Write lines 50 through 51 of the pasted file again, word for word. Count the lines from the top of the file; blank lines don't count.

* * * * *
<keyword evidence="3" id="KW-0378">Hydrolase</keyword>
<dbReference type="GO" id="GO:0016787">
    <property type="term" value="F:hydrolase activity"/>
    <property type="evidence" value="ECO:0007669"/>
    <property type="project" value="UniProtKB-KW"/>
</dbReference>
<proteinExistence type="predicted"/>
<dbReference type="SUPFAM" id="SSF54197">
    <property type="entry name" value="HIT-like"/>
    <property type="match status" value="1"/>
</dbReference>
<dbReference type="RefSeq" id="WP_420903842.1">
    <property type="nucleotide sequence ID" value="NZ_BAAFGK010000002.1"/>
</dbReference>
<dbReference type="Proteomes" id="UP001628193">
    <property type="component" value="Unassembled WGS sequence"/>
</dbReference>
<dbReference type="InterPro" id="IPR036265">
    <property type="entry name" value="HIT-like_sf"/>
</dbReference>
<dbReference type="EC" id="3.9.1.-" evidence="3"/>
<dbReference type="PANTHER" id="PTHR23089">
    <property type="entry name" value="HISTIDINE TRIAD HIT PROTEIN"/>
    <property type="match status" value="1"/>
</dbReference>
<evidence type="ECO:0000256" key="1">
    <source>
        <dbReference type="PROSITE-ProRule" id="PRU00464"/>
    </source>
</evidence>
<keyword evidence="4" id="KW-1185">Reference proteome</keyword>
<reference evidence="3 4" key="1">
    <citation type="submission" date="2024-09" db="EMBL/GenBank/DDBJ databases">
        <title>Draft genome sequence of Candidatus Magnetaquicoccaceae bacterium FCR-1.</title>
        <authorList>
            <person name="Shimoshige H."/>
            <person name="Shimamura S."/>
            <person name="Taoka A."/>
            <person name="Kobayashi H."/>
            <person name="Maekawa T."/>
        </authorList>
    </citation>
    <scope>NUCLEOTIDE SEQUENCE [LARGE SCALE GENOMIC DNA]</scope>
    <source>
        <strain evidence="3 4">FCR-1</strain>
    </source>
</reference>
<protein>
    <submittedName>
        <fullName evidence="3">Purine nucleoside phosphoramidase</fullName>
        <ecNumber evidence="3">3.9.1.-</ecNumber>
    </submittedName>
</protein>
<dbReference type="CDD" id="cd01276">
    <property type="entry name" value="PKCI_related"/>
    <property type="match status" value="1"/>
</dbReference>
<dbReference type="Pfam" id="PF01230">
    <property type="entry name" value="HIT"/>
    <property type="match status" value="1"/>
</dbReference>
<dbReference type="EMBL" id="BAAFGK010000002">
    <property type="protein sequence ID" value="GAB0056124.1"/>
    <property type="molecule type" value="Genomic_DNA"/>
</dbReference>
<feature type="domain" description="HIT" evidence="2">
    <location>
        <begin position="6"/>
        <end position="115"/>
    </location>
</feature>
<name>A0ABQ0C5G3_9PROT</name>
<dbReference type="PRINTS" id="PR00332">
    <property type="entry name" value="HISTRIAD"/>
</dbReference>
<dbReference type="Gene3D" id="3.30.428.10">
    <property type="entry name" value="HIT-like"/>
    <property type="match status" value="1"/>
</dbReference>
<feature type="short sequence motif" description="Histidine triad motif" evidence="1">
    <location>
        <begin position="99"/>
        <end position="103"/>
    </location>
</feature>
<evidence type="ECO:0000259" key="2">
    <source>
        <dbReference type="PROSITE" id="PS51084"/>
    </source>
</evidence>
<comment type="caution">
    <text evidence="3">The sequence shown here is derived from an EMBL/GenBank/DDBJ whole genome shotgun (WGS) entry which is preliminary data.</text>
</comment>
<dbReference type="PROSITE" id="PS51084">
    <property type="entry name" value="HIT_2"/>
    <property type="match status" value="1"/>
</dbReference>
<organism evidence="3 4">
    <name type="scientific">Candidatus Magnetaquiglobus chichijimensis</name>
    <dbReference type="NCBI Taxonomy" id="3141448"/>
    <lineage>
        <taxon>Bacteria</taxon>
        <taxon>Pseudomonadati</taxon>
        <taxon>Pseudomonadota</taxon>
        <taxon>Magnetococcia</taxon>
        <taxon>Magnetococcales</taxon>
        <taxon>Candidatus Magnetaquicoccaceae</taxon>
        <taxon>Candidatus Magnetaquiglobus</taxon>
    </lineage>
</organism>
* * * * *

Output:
        <fullName evidence="3">Purine nucleoside phosphoramidase</fullName>
        <ecNumber evidence="3">3.9.1.-</ecNumber>